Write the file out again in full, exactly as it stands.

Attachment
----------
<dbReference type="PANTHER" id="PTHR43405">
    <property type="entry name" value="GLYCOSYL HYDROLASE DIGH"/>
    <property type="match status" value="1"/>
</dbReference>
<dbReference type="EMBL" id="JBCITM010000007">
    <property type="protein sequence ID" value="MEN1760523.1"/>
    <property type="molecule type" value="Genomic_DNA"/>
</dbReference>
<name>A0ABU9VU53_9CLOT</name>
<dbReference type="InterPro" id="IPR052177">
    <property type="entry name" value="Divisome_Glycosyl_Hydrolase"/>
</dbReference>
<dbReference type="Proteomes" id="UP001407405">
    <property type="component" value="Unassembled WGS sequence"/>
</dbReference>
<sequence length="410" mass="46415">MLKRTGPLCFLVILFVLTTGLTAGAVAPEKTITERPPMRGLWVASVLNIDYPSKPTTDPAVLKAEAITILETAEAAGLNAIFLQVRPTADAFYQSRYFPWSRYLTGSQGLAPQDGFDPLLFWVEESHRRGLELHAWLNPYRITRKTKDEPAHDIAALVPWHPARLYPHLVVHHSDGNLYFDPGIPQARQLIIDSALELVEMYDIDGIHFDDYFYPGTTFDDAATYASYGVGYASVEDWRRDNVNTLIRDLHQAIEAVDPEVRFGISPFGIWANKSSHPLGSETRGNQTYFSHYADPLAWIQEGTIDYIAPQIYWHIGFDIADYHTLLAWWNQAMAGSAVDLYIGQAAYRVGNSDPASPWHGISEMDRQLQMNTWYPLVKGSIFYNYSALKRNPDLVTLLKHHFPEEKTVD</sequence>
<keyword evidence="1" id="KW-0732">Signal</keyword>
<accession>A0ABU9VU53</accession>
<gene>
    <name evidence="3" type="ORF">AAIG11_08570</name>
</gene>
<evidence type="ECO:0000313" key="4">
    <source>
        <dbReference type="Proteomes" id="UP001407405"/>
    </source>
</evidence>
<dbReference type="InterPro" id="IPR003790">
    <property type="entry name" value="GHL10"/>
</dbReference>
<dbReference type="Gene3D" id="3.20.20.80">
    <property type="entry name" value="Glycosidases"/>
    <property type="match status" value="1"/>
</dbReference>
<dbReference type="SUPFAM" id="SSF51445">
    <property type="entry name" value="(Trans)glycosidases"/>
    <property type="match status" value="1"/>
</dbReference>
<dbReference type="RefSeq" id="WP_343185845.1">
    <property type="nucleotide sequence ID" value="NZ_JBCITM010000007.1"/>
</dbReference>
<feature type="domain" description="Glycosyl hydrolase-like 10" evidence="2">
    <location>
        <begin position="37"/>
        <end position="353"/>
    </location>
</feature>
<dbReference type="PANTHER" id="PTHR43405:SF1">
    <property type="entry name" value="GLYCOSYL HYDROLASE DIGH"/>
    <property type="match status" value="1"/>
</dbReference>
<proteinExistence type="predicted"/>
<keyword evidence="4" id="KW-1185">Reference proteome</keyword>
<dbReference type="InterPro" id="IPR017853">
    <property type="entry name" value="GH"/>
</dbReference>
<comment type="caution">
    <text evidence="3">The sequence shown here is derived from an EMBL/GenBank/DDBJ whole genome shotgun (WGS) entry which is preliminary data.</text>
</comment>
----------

<dbReference type="PANTHER" id="PTHR43405">
    <property type="entry name" value="GLYCOSYL HYDROLASE DIGH"/>
    <property type="match status" value="1"/>
</dbReference>
<dbReference type="EMBL" id="JBCITM010000007">
    <property type="protein sequence ID" value="MEN1760523.1"/>
    <property type="molecule type" value="Genomic_DNA"/>
</dbReference>
<name>A0ABU9VU53_9CLOT</name>
<dbReference type="InterPro" id="IPR052177">
    <property type="entry name" value="Divisome_Glycosyl_Hydrolase"/>
</dbReference>
<dbReference type="Proteomes" id="UP001407405">
    <property type="component" value="Unassembled WGS sequence"/>
</dbReference>
<sequence length="410" mass="46415">MLKRTGPLCFLVILFVLTTGLTAGAVAPEKTITERPPMRGLWVASVLNIDYPSKPTTDPAVLKAEAITILETAEAAGLNAIFLQVRPTADAFYQSRYFPWSRYLTGSQGLAPQDGFDPLLFWVEESHRRGLELHAWLNPYRITRKTKDEPAHDIAALVPWHPARLYPHLVVHHSDGNLYFDPGIPQARQLIIDSALELVEMYDIDGIHFDDYFYPGTTFDDAATYASYGVGYASVEDWRRDNVNTLIRDLHQAIEAVDPEVRFGISPFGIWANKSSHPLGSETRGNQTYFSHYADPLAWIQEGTIDYIAPQIYWHIGFDIADYHTLLAWWNQAMAGSAVDLYIGQAAYRVGNSDPASPWHGISEMDRQLQMNTWYPLVKGSIFYNYSALKRNPDLVTLLKHHFPEEKTVD</sequence>
<keyword evidence="1" id="KW-0732">Signal</keyword>
<accession>A0ABU9VU53</accession>
<gene>
    <name evidence="3" type="ORF">AAIG11_08570</name>
</gene>
<evidence type="ECO:0000313" key="4">
    <source>
        <dbReference type="Proteomes" id="UP001407405"/>
    </source>
</evidence>
<dbReference type="InterPro" id="IPR003790">
    <property type="entry name" value="GHL10"/>
</dbReference>
<dbReference type="Gene3D" id="3.20.20.80">
    <property type="entry name" value="Glycosidases"/>
    <property type="match status" value="1"/>
</dbReference>
<dbReference type="SUPFAM" id="SSF51445">
    <property type="entry name" value="(Trans)glycosidases"/>
    <property type="match status" value="1"/>
</dbReference>
<dbReference type="RefSeq" id="WP_343185845.1">
    <property type="nucleotide sequence ID" value="NZ_JBCITM010000007.1"/>
</dbReference>
<feature type="domain" description="Glycosyl hydrolase-like 10" evidence="2">
    <location>
        <begin position="37"/>
        <end position="353"/>
    </location>
</feature>
<dbReference type="PANTHER" id="PTHR43405:SF1">
    <property type="entry name" value="GLYCOSYL HYDROLASE DIGH"/>
    <property type="match status" value="1"/>
</dbReference>
<proteinExistence type="predicted"/>
<keyword evidence="4" id="KW-1185">Reference proteome</keyword>
<dbReference type="InterPro" id="IPR017853">
    <property type="entry name" value="GH"/>
</dbReference>
<comment type="caution">
    <text evidence="3">The sequence shown here is derived from an EMBL/GenBank/DDBJ whole genome shotgun (WGS) entry which is preliminary data.</text>
</comment>